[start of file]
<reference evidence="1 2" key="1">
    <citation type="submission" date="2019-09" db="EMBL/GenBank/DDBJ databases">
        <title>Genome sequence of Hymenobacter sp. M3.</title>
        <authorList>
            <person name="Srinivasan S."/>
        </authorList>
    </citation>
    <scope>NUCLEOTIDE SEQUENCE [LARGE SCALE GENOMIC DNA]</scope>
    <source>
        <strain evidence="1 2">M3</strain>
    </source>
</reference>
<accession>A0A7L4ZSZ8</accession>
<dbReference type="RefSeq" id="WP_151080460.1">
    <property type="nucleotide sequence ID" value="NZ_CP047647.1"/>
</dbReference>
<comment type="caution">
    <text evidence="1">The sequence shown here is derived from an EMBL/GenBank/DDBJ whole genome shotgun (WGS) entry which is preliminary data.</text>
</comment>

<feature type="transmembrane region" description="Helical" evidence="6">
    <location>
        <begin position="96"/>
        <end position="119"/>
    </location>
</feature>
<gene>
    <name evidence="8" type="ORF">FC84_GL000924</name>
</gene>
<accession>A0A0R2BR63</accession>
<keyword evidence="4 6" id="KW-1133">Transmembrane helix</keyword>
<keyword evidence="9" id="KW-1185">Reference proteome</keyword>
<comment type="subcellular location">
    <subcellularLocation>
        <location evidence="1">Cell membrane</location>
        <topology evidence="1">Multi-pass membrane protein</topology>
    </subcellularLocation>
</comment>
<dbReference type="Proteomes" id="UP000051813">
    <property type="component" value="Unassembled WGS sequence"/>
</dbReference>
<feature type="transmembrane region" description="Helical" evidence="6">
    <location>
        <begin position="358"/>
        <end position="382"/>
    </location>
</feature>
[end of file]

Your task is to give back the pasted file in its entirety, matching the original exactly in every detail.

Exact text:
<reference evidence="1 2" key="1">
    <citation type="submission" date="2019-09" db="EMBL/GenBank/DDBJ databases">
        <title>Genome sequence of Hymenobacter sp. M3.</title>
        <authorList>
            <person name="Srinivasan S."/>
        </authorList>
    </citation>
    <scope>NUCLEOTIDE SEQUENCE [LARGE SCALE GENOMIC DNA]</scope>
    <source>
        <strain evidence="1 2">M3</strain>
    </source>
</reference>
<accession>A0A7L4ZSZ8</accession>
<dbReference type="RefSeq" id="WP_151080460.1">
    <property type="nucleotide sequence ID" value="NZ_CP047647.1"/>
</dbReference>
<comment type="caution">
    <text evidence="1">The sequence shown here is derived from an EMBL/GenBank/DDBJ whole genome shotgun (WGS) entry which is preliminary data.</text>
</comment>

<feature type="transmembrane region" description="Helical" evidence="6">
    <location>
        <begin position="96"/>
        <end position="119"/>
    </location>
</feature>
<gene>
    <name evidence="8" type="ORF">FC84_GL000924</name>
</gene>
<accession>A0A0R2BR63</accession>
<keyword evidence="4 6" id="KW-1133">Transmembrane helix</keyword>
<keyword evidence="9" id="KW-1185">Reference proteome</keyword>
<comment type="subcellular location">
    <subcellularLocation>
        <location evidence="1">Cell membrane</location>
        <topology evidence="1">Multi-pass membrane protein</topology>
    </subcellularLocation>
</comment>
<dbReference type="Proteomes" id="UP000051813">
    <property type="component" value="Unassembled WGS sequence"/>
</dbReference>
<feature type="transmembrane region" description="Helical" evidence="6">
    <location>
        <begin position="358"/>
        <end position="382"/>
    </location>
</feature>